There is not yet a clear winner between the more and the less aggressive strategies, not that there needs to be. That two of the three largest solar installer companies in the U.S., SCTY and (the much smaller) RGSE, each employ one of these approaches means that a public equity investor can get exposure to both and not have to choose between methods. This is fortunate, because it’s possible that both the rapid and the measured growth strategies could turn out to be winners. We like both the high-growth SCTY and the measured-growth RGSE, as each brings interesting and potentially valuable characteristics. Another benefit of investing in both approaches: Not only do RGSE and SCTY employ different approaches to managing growth but they also don’t operate in many of the same states. However, for investors who find SCTY’s all-out-for-growth approach too aggressive, RGSE may represent a more temperate alternative.
The residential installation market is new and growing fast, so larger players with more access to capital have a major advantage over smaller, locally based firms, both in ability to leverage pricing, engage more projects, and have the flexibility to emphasize growth in states with the most favorable conditions for the solar installation business. This last point is more important than it may seem: Many areas, under the sway of the local public utility commission and the monopoly or near-monopoly of electric utilities, can, or have, or may at some point attempt to stall growth in solar with policies unfavorable to the industry. A national model diversifies and mitigates this risk. Ultimately, as renewable energies cause overall electricity prices to fall, sentiment will cause states and utilities to relent, which will ultimately help solar and wind all along their value chains, but until then, geographic diversity is going to be key. RGSE currently operates in 16 states.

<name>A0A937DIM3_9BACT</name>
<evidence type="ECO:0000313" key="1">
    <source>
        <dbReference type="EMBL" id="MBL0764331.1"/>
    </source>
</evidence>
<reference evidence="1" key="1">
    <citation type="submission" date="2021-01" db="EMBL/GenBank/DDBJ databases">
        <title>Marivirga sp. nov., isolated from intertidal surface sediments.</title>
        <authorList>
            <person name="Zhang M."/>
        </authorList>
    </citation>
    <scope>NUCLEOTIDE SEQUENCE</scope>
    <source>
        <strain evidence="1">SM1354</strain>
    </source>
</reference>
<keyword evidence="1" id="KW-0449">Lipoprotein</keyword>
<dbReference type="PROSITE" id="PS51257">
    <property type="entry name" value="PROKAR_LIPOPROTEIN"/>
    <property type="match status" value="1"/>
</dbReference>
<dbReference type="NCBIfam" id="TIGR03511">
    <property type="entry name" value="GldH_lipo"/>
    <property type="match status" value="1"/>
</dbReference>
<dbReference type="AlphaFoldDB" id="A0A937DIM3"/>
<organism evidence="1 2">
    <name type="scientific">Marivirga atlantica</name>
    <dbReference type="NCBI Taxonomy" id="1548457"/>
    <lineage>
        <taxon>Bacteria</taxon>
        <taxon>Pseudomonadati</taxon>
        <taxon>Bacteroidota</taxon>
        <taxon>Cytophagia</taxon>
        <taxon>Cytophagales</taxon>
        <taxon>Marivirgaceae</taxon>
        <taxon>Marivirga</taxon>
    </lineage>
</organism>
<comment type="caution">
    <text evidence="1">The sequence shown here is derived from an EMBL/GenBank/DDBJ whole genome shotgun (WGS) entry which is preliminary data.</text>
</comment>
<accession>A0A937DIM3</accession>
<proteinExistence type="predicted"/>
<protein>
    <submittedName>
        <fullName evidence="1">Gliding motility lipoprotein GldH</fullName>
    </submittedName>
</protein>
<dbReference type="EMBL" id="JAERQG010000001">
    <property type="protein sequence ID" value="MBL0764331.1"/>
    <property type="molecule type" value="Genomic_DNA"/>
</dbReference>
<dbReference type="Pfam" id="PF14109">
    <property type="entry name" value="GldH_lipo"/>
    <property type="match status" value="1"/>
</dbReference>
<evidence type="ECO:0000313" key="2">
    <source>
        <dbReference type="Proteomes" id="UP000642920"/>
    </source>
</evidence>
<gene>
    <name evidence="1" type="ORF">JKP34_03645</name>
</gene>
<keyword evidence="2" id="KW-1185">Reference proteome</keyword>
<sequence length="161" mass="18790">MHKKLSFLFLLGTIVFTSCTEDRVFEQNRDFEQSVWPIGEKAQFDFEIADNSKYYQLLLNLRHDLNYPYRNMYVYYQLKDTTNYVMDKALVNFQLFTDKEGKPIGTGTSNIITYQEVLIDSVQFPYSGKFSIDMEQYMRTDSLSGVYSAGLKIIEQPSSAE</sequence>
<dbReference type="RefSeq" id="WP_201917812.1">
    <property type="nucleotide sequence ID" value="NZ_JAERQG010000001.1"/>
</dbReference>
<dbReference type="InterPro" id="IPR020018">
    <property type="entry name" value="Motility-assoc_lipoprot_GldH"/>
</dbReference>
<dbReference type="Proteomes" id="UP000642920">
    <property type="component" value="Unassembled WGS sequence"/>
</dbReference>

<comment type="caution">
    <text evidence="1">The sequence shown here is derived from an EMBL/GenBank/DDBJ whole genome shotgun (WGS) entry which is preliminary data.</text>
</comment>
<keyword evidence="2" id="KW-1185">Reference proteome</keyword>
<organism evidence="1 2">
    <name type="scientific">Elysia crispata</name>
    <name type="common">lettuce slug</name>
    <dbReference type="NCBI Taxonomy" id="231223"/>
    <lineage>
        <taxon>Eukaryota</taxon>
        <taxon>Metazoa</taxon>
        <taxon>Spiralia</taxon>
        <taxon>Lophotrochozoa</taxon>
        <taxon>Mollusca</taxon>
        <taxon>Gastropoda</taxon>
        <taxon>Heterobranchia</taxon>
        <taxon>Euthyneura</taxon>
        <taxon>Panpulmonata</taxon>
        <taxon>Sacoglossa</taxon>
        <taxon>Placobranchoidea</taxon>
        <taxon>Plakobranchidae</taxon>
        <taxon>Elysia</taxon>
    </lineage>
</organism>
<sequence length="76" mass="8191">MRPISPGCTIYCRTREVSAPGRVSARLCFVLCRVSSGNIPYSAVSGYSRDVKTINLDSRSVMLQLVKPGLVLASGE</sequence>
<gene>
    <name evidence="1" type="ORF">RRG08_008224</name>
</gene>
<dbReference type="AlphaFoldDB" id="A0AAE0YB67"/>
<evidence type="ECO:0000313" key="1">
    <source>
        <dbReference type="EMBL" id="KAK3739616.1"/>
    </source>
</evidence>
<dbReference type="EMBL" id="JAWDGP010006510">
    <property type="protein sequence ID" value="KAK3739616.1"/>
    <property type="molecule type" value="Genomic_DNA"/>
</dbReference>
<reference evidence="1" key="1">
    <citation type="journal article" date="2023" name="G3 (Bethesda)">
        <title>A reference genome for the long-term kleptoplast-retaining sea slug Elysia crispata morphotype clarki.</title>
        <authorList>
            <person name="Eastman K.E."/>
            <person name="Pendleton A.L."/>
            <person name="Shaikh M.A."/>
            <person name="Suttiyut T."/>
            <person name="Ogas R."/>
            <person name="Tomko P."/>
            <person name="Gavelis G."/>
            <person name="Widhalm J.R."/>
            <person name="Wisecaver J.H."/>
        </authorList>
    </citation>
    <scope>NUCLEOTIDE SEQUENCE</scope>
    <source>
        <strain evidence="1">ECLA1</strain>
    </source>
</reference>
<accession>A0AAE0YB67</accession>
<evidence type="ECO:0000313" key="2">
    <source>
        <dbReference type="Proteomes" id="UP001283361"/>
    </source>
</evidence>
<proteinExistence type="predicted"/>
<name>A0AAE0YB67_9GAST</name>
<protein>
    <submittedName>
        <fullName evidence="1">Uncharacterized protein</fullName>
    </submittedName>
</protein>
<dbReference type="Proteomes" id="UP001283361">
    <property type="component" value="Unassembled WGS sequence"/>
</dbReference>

Mofid has a goal of becoming and remaining at least the third-largest installer nationally. His understanding of the scope and depth of the solar installation market in the U.S. shows strongly here: He is content to capture 1/10th of that rapidly growing business.
So RGSE is now beginning to take steps to accelerate growth. Primarily, this is taking the form of a financing joint venture called RGS Energy Asset Management, owned with Altus Power America Management. Goldman Sachs (GS) has agreed to provide capital access for the JV, but Mofid didn’t address the terms or scale of its involvement. (Goldman evidently likes installation diversification as much as we do: They are also major capital providers to SCTY.)
RGSE has a couple of other sources of and access to capital. First, the firm currently has no long-term debt, only a revolving line of credit with Silicon Valley Bank that it pays down to zero at the end of each quarter. Long-term debt financing does appear to be in the cards going forward, though. As Mofid says, with respect to expansion, “there will be a debt aspect”. Second, they have a $200 million mixed shelf filing reserved to fire growth (acquisitions and capital) when they perceive an opportunity.
Near-term, Mofid feels the industry has now and will continue to have access to state and federal incentives at least until 2016. After that, incentives most likely won’t go away, but may drop by some meaningful percentage. So Mofid projects the solar installation industry will have record growth through 2016, then slow a bit, which concurs with our own view of the situation.
When asked what RGSE’s key risks involve, Mofid gets more macro. Utilities pre
sent a patchwork, he says: “some good, some quite bad” (he says RGSE’s home state of Colorado, for example, is currently a tough environment), so, again, a national model is key to offset that risk. As a result, the residential installation industry will likely experience both consolidation and failures of local installer firms, providing growth-by-acquisition opportunities for all three major, multistate players.